Gene Genie is the blog carnival of genes and gene-related diseases. Our plan is to cover the whole genome before 2082 (it means 14-15 genes every two weeks). We accept articles on the news of genomics and clinical genetics. The news and articles of personalized genetics are also included. Check out Gene Genie for more about this unique field of medicine.

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Many thanks to Ricardo Vidal for the logo!

Don’t forget to submit your articles via e-mail (berci.mesko at gmail.com).

Let me know if you would like to host an edition.

Here are all the issues of Gene genie:

Top 50 Genetics Blogs

Jessica Merritt has recently come up with a huge list of quality blogs dedicated to genetics. Check it out at US PharmD. I’m honored to be included in the list.

If you’re looking for another great genetics blogs, follow the members of the DNA Network.

The DNA Network logo

Image credit: Ricardo Vidal, My Biotech Life

Navigenics Interview: Annual Insight

In my post about the predictions for 2009 in genomics, I said Navigenics would rule the market even if its service was more expensive than the kit of 23andMe. Now I had a chance to do an interview about the scientific background of the service and I have already sent my saliva sample back to their lab so the results should arrive soon.

Now, they came up with a totally new website, a new product and a lower price (read the press release). I’m always saying such genetic tests should be ordered by physicians. Well, here is an excerpt from the press release:

Accessible through Navigenics’ website, the secure portal empowers physicians with a suite of tools including a single access point to all of their participating patients’ genomic information, along with learning tools and case studies for integrating genomic information into their clinical practice.

I believe that was a crucial step to make.

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1. There are more and more companies offering direct-to-consumer DNA testing. How does Navigenics try to make a difference?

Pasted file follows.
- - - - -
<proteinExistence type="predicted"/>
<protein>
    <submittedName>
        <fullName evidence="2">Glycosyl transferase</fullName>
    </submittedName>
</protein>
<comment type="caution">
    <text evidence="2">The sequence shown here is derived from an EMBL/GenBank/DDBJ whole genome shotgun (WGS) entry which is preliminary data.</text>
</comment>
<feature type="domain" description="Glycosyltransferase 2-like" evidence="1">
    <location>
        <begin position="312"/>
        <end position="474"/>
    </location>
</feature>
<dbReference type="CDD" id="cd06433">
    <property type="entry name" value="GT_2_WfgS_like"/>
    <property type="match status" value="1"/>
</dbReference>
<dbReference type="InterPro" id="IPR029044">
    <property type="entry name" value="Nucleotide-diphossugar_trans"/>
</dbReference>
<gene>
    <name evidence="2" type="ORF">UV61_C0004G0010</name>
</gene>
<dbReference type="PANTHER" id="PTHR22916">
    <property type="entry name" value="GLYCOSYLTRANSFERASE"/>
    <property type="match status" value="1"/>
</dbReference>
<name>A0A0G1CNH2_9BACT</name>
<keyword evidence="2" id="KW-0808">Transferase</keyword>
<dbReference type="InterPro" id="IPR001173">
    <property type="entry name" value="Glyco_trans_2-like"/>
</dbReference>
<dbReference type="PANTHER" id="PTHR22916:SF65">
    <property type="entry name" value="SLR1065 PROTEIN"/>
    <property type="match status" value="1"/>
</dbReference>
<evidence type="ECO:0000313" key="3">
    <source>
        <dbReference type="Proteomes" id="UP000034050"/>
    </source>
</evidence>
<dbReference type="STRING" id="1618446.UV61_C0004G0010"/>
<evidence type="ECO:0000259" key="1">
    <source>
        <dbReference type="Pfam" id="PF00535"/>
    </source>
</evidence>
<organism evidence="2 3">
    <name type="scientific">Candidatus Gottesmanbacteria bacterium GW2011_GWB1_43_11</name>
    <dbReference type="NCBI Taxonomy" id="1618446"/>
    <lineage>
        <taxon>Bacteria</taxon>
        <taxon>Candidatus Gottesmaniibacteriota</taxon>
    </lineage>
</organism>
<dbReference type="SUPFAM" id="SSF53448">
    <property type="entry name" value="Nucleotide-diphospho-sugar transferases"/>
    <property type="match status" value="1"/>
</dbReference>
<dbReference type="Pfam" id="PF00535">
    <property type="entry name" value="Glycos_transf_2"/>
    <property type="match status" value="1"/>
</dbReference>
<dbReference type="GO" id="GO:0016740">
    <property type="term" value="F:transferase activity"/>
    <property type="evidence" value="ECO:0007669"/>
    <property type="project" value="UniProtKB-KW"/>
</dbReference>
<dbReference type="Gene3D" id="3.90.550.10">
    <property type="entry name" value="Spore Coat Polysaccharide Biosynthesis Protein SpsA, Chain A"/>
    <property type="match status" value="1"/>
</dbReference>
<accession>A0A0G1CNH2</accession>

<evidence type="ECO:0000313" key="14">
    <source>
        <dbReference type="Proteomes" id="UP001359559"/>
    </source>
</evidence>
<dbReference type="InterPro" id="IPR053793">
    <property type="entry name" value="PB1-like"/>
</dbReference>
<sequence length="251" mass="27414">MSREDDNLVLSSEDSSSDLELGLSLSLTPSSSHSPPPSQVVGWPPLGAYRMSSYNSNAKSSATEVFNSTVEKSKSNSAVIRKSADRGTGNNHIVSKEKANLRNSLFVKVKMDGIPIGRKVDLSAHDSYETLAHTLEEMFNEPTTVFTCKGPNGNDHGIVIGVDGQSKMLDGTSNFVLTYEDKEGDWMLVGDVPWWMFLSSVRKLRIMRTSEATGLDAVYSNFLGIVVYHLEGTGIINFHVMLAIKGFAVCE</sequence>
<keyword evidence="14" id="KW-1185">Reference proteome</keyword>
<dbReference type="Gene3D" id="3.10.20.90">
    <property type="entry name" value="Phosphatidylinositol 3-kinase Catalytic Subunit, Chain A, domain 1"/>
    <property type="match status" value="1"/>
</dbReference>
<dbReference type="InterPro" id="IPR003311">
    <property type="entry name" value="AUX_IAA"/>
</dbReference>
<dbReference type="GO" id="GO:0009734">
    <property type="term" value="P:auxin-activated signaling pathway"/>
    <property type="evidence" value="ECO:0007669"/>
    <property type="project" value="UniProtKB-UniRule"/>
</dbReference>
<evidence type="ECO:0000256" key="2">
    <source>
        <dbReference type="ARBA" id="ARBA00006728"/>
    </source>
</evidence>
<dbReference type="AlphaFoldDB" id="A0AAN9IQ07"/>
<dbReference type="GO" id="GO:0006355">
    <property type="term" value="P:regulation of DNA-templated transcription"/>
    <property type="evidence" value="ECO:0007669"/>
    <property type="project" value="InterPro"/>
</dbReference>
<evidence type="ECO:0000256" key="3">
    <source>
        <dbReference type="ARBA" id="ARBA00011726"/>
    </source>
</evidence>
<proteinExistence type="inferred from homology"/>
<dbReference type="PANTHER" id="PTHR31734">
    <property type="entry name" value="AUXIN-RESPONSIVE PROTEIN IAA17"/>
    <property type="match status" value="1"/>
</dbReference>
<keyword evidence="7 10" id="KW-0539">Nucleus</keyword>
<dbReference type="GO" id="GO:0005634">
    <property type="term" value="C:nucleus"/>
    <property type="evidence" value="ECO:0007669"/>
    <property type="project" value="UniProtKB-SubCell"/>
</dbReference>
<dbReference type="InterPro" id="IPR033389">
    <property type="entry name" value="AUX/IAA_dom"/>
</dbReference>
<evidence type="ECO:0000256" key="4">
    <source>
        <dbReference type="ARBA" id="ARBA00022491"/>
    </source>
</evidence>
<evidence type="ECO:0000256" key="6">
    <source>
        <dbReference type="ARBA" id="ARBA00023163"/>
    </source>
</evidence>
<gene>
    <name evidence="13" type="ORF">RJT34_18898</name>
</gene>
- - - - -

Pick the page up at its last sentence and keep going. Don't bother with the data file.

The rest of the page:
• Navigenics focuses exclusively on providing genetic information for health conditions – all of which can be delayed, prevented or diagnosed early.
  • We offer two DNA testing experiences that provide different levels of premium analysis and service to best meet your needs. With both, you’ll get relevant health information and the support to help you share your results with your doctor effectively.
  • We are the only personalized genetic testing company that provides the support of board-certified genetic
  • ounselors, to help you understand your results and take action.
  • We use only government-certified laboratories.
  • Our results are based on science of the highest possible caliber. We only report on genetic markers that have met stringent criteria developed by our team of Ph.D. geneticists.
  • Privacy is our priority. Your results are kept private and secure, so the only person who has access to your results is you.
  • Navigenics is committed to research and we serve as a leader and collaborator to advance the science of genetics. We collaborate with some of the best medical institutions in the world.

2. So far, the terms of service of Navigenics have stated the results shouldn’t be used for healthcare decisions. Will it change in the near future?

Our Terms and Conditions indicate that our services are not intended to substitute for professional medical advice, diagnosis or treatment, and we have always encouraged customers to work with their physician before taking any steps after receiving their Navigenics results. As our service offerings evolve and more physicians incorporate our services into their practice, we will consider whether that necessitates any changes or clarifications to our Terms and Conditions of service .

3. The new Annual Insight provides a genetic check up for 9 common medical conditions. Personalized genetic services usually analyze more than 20 conditions. What is the reason behind the decision to analyze only 9?

The Navigenics Annual Insight service offers a highly focused snapshot of your genetic predisposition to nine select health conditions. We use a customized test for each marker in order to gather 100% of the genetic information needed to give you a highly targeted analysis of your risk information for those health conditions . By focusing on 10 common conditions, you get a targeted look at some of the most common causes of disease and disability in the U.S. today.

4. What is the genetic background of the analysis? Do you use SNP chips to determine personal risks?

I have attached a detailed white paper that addresses this – please review and let me know if you have further questions. (Access to the pdf file: Applying Preventive Genomic Medicine in Clinical Practice)